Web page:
Critics all over the world have been unanimously appreciative about your performance in The Great Gatsby. Does the critics’ opinion matter to you at this juncture in your career?
I think critics give a very unbiased opinion that any product that we make, they are able to see the faults that we perhaps don’t. It is their opinion on many occasions that really coerces the general public to watch a film. This is more prevalent in the West where a critic’s opinion is given great value. Here, not so much because there is such a diversity of language. The true reviews are not really read by everybody, perhaps that’s the reason why they don’t influence everyone so much.
The Great Gatsby was given a lot of attention because it is an iconic book. F Scott Fitzgerald was a renowned writer and the recreation of the 1920s was something everyone looked forward to. It was the time when the First World War had ended and it was this age of extravagance and everything was booming just before the big economic crash that happened in the US. This movie has been made thrice. Baz Luhrmann has always had a different approach to the way he projects a film. It is wonderful to see that different interpretations are accepted worldwide. Cannes doesn’t usually entertain films that have been released earlier. But this was the opening film in spite of the premiere being held 10 days ago in the US. It just goes to show the prominence they gave the film.
How did you get involved in it?
I just did it as a friendly gesture. I didn’t do it as a deliberate move to step into another world. When Luhrmann called me, he said, “It is a small role not worthy of your stature.” (Laughs). I don’t know what he was thinking, but I said yes. I enjoyed the experience and , as an artiste, it was a great opportunity to work in the same medium in a different atmosphere. I always knew that they had a particular way of working, but being right in the middle of that every moment was nice.
Talking about the Cannes film festival or other festivals abroad, do you think we Indians are making a difference or are we just skimming the surface?
When you ask this question, you will have to go back thinking what we did 50 years ago. That was the time when cinema was not considered a noble profession in our own country. I remember when we were young, we were not open to watching any and every film. Our parents would first check it out to see whether it was worthy for us to watch. From that mindset, to grow to a stage where the world honours and respects our cinema, is a huge achievement. We are different in our approach the way we make our films, and the way we tell our stories. Thankfully we haven’t changed the way we make movies, but people in the West have changed the way they look at our films.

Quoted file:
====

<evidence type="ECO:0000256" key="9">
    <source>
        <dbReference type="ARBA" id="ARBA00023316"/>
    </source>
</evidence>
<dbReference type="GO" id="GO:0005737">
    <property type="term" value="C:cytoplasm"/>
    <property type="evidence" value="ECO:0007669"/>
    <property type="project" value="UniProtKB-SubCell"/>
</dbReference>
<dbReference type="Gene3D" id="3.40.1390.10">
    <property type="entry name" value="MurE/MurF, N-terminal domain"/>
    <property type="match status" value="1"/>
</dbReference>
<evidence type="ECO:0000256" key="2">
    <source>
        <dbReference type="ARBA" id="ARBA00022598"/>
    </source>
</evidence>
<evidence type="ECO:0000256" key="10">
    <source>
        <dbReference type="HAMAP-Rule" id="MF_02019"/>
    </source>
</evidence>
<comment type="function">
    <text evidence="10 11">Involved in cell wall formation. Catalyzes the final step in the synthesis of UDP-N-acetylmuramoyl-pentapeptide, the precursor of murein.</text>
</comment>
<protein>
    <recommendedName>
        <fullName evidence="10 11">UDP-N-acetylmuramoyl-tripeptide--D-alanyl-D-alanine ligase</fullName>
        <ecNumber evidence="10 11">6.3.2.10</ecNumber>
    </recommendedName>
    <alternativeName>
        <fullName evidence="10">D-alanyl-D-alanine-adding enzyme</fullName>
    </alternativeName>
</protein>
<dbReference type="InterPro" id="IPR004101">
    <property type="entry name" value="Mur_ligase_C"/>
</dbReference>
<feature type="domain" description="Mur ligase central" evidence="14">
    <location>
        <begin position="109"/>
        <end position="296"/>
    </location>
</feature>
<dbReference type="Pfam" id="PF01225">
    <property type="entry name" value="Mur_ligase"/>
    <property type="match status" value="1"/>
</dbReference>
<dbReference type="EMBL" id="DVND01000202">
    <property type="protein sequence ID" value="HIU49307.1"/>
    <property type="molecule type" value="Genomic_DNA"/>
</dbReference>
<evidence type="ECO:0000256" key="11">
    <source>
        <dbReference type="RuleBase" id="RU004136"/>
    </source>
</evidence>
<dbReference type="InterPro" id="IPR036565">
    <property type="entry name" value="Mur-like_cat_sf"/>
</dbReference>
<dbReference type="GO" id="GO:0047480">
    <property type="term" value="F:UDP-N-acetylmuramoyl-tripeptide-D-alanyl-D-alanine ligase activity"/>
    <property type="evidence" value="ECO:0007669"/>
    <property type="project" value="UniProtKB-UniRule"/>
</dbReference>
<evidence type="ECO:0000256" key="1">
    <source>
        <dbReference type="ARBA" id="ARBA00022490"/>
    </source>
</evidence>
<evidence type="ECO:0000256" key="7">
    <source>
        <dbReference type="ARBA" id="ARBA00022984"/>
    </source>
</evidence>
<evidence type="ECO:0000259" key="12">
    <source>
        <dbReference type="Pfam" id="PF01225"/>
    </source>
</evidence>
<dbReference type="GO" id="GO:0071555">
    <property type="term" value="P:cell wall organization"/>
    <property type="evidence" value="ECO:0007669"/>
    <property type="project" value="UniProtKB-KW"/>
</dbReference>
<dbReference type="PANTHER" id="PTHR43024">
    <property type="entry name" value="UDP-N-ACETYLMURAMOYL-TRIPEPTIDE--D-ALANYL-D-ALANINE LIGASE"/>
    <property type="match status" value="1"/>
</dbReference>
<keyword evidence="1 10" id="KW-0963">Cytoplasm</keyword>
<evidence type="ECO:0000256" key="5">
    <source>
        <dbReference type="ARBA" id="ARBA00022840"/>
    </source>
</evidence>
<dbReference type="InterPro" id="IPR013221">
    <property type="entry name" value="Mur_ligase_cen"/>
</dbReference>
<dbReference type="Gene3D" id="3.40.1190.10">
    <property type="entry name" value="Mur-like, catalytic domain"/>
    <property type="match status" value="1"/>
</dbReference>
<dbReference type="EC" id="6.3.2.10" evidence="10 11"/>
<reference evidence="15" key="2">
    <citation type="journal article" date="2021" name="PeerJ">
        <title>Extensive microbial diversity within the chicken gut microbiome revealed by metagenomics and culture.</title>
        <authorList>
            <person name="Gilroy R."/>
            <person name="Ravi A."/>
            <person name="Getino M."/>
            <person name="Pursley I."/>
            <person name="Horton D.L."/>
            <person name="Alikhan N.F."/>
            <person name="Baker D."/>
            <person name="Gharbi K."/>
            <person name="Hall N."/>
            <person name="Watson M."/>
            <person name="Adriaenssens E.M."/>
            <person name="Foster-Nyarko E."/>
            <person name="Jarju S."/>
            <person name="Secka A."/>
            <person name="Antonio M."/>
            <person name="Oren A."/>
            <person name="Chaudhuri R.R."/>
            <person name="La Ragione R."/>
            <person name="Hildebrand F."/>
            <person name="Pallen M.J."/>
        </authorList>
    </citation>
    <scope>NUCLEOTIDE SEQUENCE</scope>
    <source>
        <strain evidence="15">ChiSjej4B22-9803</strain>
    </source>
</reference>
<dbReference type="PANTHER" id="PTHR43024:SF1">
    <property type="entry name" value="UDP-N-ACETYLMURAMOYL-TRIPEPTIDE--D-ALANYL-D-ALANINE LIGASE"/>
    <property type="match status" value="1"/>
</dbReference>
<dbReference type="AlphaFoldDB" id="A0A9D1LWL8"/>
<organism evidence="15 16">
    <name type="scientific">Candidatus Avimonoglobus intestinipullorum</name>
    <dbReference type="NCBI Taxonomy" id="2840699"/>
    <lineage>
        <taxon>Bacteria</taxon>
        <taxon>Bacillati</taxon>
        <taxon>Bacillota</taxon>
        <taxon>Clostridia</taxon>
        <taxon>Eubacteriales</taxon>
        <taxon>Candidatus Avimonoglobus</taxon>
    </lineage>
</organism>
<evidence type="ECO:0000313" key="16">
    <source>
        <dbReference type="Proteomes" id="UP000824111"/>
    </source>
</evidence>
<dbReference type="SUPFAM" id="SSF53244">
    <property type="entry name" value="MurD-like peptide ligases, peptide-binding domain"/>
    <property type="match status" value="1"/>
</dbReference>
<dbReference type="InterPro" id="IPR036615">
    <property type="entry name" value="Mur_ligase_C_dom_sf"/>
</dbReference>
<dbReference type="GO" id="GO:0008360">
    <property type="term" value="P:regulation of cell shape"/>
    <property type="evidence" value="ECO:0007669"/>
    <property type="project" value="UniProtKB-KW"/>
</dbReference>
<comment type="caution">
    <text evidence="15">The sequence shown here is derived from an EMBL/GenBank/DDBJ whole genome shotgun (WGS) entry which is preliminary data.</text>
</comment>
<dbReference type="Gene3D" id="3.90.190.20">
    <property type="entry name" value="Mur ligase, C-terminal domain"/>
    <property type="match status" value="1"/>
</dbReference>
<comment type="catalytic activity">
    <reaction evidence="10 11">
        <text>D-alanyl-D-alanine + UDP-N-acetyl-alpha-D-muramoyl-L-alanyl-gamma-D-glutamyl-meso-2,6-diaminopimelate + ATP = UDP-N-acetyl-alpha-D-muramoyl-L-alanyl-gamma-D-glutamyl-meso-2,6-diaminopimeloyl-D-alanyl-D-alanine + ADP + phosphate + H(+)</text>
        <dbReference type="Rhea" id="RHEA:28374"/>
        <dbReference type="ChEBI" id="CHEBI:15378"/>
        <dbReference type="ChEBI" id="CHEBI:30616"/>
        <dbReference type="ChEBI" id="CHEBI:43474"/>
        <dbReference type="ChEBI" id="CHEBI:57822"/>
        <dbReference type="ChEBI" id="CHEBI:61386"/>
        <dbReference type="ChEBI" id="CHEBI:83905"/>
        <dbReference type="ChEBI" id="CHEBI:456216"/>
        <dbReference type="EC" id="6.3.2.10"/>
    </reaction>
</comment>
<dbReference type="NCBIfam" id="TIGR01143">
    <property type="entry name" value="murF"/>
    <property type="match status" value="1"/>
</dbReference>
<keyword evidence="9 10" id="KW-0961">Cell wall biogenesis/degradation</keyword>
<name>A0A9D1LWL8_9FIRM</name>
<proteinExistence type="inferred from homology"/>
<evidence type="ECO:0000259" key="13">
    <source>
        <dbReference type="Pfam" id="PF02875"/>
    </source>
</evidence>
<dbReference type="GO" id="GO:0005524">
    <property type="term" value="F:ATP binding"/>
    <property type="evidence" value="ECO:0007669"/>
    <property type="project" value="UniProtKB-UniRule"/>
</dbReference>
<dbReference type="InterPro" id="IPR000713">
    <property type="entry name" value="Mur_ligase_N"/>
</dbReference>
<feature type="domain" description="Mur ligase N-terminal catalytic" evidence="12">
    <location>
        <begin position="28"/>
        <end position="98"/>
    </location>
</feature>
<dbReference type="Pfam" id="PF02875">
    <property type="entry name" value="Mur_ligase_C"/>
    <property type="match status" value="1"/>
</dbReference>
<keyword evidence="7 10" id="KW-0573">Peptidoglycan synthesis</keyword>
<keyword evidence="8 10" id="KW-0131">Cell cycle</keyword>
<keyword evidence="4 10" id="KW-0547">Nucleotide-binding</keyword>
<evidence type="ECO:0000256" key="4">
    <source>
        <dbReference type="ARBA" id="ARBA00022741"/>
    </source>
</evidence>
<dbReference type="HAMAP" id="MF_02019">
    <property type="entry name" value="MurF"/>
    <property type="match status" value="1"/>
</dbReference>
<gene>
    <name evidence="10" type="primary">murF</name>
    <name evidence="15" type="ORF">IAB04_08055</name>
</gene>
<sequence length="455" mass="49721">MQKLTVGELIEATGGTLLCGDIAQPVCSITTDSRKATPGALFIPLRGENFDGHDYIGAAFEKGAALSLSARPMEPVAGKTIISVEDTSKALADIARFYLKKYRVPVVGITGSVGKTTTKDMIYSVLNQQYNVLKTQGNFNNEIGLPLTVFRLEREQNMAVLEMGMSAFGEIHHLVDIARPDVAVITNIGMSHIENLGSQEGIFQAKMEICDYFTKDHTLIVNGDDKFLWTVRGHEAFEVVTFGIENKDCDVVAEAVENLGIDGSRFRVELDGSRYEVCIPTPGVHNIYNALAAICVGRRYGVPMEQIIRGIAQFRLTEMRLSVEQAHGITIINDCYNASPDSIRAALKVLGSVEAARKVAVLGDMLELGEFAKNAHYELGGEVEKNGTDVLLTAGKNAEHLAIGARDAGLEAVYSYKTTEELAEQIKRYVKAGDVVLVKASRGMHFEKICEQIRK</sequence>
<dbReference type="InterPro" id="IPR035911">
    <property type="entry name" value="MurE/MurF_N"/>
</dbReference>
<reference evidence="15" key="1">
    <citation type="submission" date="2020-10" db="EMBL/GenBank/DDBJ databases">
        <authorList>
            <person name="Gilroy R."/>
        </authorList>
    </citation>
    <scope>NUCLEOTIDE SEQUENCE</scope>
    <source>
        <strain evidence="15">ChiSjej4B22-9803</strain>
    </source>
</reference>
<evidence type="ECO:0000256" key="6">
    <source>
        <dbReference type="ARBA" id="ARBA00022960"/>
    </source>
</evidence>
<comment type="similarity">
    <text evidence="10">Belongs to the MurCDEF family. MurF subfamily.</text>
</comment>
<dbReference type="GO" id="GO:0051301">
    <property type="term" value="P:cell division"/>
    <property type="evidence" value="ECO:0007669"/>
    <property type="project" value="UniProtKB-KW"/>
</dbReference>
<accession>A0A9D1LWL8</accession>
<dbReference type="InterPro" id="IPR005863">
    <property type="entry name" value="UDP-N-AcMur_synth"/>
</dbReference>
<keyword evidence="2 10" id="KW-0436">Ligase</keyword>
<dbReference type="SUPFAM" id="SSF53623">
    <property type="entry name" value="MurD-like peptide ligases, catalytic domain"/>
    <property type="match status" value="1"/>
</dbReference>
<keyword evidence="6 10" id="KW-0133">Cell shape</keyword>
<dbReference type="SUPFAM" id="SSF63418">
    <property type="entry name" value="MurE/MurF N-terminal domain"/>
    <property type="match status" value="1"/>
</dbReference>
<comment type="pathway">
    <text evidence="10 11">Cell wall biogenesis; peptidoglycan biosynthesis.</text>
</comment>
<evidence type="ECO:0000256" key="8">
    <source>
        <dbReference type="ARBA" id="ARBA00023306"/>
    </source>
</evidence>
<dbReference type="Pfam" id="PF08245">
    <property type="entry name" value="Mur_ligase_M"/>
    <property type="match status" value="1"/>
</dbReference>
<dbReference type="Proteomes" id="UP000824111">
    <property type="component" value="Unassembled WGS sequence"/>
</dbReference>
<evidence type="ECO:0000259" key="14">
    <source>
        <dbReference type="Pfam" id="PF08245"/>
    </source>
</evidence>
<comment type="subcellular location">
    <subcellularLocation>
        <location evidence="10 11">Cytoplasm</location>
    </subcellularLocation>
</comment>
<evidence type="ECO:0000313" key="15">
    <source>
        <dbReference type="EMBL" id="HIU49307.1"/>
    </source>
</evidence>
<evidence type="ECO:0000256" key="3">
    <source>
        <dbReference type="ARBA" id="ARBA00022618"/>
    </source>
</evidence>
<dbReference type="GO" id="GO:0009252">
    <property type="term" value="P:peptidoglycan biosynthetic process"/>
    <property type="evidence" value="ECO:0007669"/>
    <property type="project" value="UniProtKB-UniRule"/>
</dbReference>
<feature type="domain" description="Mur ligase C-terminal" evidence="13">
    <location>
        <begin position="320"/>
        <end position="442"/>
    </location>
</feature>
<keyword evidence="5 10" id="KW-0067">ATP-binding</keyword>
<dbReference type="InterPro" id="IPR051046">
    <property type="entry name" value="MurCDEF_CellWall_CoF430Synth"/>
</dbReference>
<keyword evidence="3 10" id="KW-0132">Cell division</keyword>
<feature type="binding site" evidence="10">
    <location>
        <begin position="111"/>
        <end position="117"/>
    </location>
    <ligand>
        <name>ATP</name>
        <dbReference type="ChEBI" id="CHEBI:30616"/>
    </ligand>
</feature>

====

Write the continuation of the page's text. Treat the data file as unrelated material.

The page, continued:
Is it also because our young filmmakers are more confident about our identity?
Most certainly. I am proud of the new generation of filmmakers, who are not just experimenting, but also have this astonishing self-belief that what they are doing is correct. Look at movies such as Gangs of Wasseypur, Kahaani, Dirty Picture, Vicky Donor…they are not necessarily the typical fare and it is nice to see these films doing extremely well. It is a remarkable change. Many of our filmmakers are invited to international festivals, so there is a certain awakening about India in general. I personally have a different argument on this. Ever since the economic liberalisation in the ’90s, everything about India has suddenly become important and good. The world loves economics. (Laughs) We used to be criticised and told that our biggest problem was population. Now it is looked at as a consumer base. Where can you find about 1.25 billion consumers? When their (in the US) number one TV show reaches 12 million viewers, they open champagne. We take care of that in Bandra alone. KBC alone is viewed by 250 million people. Hence our dress, our food, our politics, our films…there is a general liking for India all of
Do you think there is a need for our films to be marketed better?
That is an area where we need to learn from the Americans. It is just incredible how they think and they seem to have the finest marketing brains. In Cannes alone, there were about 20-25 top executives from Warner Bros to promote The Great Gatsby. Yes, they have huge amounts of money but they start planning even before the studio decides to make a film. In fact, sometimes, the marketing team advises the studio whether they should be making a movie or not. The way they marketed The Great Gatsby was unbelievable. When Steven Speilberg was making Jurassic Park, a few years before the film was to release, the studio started talking about these prehistoric animals, books started coming out and when people were at the peak of their curiosity, they released the film. We really need to do the right kind of marketing because there is a huge interest in Indian cinema overseas right now. At Cannes, I went to an Italian restaurant, and even before I could reach my table there were a group of people from Egypt wanting autographs. Later, in the same restaurant, I found people from various parts of the world wanting to take autographs and wanting to know more about films in India. Once I was in Jaipur and I saw a group of Chinese people approaching us and suddenly the girls in the group started touching my feet. I was surprised, but they know all about our culture. Our films are making a huge impact globally. This interest will only grow.